It’s a new season in the timeline of the Chevrolet Equinox, and the all-new 2018 model may be a spring forward for the popular American crossover. In addition to refreshed appearance that tie the Equinox esthetically to its brandmates, plus a number of safety and technology updates, the Equinox is taking a big breath of fresh air with a trio of turbocharged engines below the hood.
The first version to hit franchises sports the smallest-displacement motor – a 1.5-liter turbo four – and we headed to the Carolinas to offer it a good twice-over in the scenic Blue Ridge Mountains between Greenville and Asheville. As well as a new set of powerplants, the updated Equinox gets an aerodynamic makeover and sheds a formidable 400 pounds of weight for the new generation.
Chevrolet Equinox Features
The 1.5-liter Equinox, which containsnets fuel economy figures of 26 mpg, city engine start-stop and 32 highway for the front-wheel-drive model, while adding all-wheel drive subtracts just 2 mpg across the board. For note, the outgoing 2.4-liter 2017 Equinox was rated at 21 city/31 highway mpg for the Front-wheel drive model, and 20 city/28 highway with All-Wheel Drive.
The seats in the LT are firm and supportive, although the side bolstering on the seatback may feel a little tight for a good range of drivers. Still, you will not be fighting to keep up a proper upright position directly behind the wheel when traversing tight corners. we preferred the extra bit of cosiness the Premier trim’s leather seats afforded. If you do not need to tow anything, the 1.5-liter turbo engine is potent enough for this car.
Down 12 Horsepower from the outgoing 2.4-liter I4, the new motor offers 31 more pound-feet of torsion, that makes itself available low in the rev range. Tied to the 6-speed automatic transmission, this base-motor Equinox was entirely up to the task of accelerating up the nearly endless series of hills on our meandering drive route between Greenville, SC, and Asheville, NC. The sound is also both reasonably quiet and reasonably satisfying, not some whiny little hair dryer below the hood.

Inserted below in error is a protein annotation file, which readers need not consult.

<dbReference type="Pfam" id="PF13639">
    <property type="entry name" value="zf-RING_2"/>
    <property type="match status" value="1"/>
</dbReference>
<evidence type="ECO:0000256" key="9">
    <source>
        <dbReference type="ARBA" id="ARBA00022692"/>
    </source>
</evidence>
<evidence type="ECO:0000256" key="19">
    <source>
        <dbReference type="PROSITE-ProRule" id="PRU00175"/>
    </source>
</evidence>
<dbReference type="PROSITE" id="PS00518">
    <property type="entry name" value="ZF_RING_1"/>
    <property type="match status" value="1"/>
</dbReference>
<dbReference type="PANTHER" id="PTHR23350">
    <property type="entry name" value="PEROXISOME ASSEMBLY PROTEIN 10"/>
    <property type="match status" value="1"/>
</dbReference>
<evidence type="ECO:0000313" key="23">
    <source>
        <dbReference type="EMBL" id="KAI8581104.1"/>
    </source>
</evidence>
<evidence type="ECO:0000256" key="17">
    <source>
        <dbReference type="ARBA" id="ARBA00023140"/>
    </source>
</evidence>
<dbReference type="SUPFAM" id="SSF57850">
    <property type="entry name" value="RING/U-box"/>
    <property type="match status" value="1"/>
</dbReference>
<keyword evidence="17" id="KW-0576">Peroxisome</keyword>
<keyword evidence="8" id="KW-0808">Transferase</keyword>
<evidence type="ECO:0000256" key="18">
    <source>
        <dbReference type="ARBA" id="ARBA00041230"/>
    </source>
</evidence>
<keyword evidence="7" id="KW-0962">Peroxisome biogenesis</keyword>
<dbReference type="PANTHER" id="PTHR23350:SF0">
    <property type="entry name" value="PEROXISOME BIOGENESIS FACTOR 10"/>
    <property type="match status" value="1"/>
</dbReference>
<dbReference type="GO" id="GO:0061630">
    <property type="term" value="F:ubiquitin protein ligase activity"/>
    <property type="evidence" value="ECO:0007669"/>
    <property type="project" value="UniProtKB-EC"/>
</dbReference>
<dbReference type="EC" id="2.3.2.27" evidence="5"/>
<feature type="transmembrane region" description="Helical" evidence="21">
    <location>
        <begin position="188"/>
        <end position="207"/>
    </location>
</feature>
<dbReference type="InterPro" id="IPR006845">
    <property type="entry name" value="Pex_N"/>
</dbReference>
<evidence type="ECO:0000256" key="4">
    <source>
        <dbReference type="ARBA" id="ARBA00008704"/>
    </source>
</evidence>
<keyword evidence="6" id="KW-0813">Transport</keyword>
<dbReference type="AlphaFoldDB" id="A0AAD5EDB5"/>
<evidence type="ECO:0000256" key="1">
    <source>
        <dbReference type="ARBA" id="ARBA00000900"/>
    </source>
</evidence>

Chevrolet Equinox Performance
As for the selectable all-wheel drive, it did not make for a lot of of a practical difference on the dry, paved roads we encountered. It would have been a consequence, however it felt as if the Equinox got simply a bit more cooperative sawing through the corners with AWD engaged. The added peace of mind for those people who endure the northern winters could be a plus, too. Got a straight, dry stretch of highway ahead of you? simply disengage the AWD with the push of a button to maximise your mileage between fill-ups.
The Equinox promises to continue to be a popular vehicle, and owners are certain to be pleased with the 2018 model. We were with the overall package and it should compete well in this segment against cars like the Toyota RAV4 and Honda CR-V. If the 1.5-liter turbo simply will not cut it for you, this summer chevy is adding a 2.0-liter turbo to the lineup – mated to a nine-speed automatic transmission – to exchange the outgoing V6, and the introduction of a 40-mpg-highway, 1.6-liter turbodiesel has our interest piqued.
Come fall of 2017, the LT cut level can get the facultative redline treatment for those owners who want to visually stand aside from what are sure to be a veritable crowd of other new-gen Equinoxes on the road in the coming months. Chevy tells us to expect additional Equinox news (and ad campaigns) in the close to future.